Investors and traders may be easily tempted by the low prices and sharp price movements of penny stocks, but don’t fall victim to the Pump and Dump scheme and other major risks of penny stock investing. Here’s what you need to know to stay safe.
“Penny stocks” have a low share price of typically less than $1 (up to about $5). New investors are easily attracted to penny stocks because they can purchase a large number of shares for a low amount of money.
Since many mainstream stocks trade for more than $100 per share, an investor with only $300 to invest may prefer to buy a bunch of penny stocks, rather than only 1 or 2 shares of a stock with a much higher price.
Investors (and gamblers) are also drawn to penny stocks because of the perceived opportunity to make huge percentage gains in a short period of time. Penny stocks can be extremely volatile from day to day, enabling investors to literally double their money overnight if a stock trading at $0.10 per share jumps to $0.20 the next day.
The low share price and ability to reap massive gains in a short time is definitely appealing on the surface–but don’t be fooled! In most cases, buying penny stocks is merely a ticket to quickly losing your hard-earned money.
Continue reading to find out about the extreme dangers of investing in penny stocks, especially how to detect and avoid the devious Pump and Dump scheme.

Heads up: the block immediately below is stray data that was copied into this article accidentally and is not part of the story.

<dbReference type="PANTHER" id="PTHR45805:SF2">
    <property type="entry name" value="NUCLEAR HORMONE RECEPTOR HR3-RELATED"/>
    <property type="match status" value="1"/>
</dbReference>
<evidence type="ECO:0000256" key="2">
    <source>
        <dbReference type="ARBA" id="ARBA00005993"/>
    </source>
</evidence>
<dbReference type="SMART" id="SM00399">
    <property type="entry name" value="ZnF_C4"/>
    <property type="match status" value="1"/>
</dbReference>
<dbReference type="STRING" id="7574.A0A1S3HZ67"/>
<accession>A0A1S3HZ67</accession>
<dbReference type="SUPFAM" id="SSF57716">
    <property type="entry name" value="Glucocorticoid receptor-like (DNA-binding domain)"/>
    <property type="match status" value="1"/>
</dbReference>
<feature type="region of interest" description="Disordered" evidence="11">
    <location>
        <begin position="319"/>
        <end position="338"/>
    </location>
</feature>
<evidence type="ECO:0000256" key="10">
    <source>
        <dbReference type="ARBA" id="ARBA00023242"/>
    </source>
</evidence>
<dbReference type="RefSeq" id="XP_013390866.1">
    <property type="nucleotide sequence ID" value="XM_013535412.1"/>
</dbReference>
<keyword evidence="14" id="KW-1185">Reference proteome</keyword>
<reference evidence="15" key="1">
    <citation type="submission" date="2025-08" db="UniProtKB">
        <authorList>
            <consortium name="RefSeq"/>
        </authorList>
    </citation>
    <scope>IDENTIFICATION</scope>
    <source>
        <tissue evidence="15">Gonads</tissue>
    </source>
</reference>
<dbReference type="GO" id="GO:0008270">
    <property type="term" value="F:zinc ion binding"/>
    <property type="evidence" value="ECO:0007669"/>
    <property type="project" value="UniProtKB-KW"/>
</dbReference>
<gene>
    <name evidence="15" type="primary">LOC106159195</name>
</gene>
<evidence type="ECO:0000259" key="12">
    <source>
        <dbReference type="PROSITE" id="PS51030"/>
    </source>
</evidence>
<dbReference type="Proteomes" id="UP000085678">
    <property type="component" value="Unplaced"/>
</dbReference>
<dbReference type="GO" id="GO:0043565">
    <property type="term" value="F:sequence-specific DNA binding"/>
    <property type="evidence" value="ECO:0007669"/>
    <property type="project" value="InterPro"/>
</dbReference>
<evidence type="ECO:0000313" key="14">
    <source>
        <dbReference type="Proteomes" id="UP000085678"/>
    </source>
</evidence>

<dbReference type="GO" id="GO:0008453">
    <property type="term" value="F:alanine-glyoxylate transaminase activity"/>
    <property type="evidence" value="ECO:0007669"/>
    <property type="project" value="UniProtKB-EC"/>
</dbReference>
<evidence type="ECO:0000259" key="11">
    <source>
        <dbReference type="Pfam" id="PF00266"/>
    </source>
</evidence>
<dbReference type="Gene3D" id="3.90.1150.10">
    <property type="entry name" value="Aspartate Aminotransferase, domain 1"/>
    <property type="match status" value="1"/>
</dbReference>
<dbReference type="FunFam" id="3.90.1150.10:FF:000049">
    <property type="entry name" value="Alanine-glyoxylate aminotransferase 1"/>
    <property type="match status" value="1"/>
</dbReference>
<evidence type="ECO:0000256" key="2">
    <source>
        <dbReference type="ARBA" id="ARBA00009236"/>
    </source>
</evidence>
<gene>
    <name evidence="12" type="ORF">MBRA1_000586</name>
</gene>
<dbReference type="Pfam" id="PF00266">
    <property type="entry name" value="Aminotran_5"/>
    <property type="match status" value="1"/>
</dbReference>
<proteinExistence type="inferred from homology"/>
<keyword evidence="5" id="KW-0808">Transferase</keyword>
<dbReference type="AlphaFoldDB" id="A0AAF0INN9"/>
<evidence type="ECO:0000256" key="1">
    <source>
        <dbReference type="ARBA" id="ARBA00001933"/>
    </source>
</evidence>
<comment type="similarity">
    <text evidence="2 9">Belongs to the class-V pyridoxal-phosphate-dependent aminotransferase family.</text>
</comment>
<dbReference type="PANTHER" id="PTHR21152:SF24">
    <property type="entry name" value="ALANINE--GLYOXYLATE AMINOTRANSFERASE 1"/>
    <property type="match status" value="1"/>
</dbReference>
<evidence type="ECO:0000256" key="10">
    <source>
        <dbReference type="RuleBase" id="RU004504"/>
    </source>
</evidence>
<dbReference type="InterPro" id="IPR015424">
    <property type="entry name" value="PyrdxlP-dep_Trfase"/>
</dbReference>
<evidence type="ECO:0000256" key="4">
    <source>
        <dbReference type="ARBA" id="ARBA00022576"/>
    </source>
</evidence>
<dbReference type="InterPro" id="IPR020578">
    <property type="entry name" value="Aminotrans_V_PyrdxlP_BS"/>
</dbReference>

3 Dangers of Investing in Penny Stocks
- Penny stocks are known as pink sheets because they are traded over-the-counter via a broker-dealer network, rather than a centralized exchange. Unlike companies listed on major exchanges such as the New York Stock Exchange (NYSE) or NASDAQ, penny stocks do not meet the requirements to be listed on a standard market exchange. As such, penny stocks are not regulated nearly as tightly as stocks listed on a centralized stock exchange. Since the companies behind penny stocks are not held to the same financial reporting requirements as major companies, there is often a lack of legitimate financial information to determine whether the stock is a good investment.
- Penny stocks trade less frequently than stocks listed on a public exchange because they are bought and sold over-the-counter. This lower liquidity means you may be challenging to find a buyer for your penny stocks when you are ready to sell them. Even after finding a buyer, you may be forced to sell at a lower than expected price due to low liquidity.
- The greatest danger of investing in penny stocks is the frequent occurrence of illegal “Pump and Dump” schemes. A Pump and Dump occurs when an investor or group of investors heavily promote a stock they are holding, then sell immediately after the stock price has risen due to the initial interest in the promotion. The investor(s) behind the hype walks away with a big gain by selling into strength. However, the unsuspecting investor who bought the promoted stock is now left holding a losing stock that has fallen in price due to this unethical and illegal act. Since the Pump and Dump scam is so prevalent in the world of penny stocks, let’s dive in deeper for a closer look at how it works.
A Closer Look at the Pump and Dump
A Pump and Dump scam typically starts when a penny stock is promoted as a “hot tip” or “the next big thing,” along with hyped details of an upcoming news announcement that will “send the stock through the roof.” Think about The Wolf Of Wall Street movie and you got the right idea.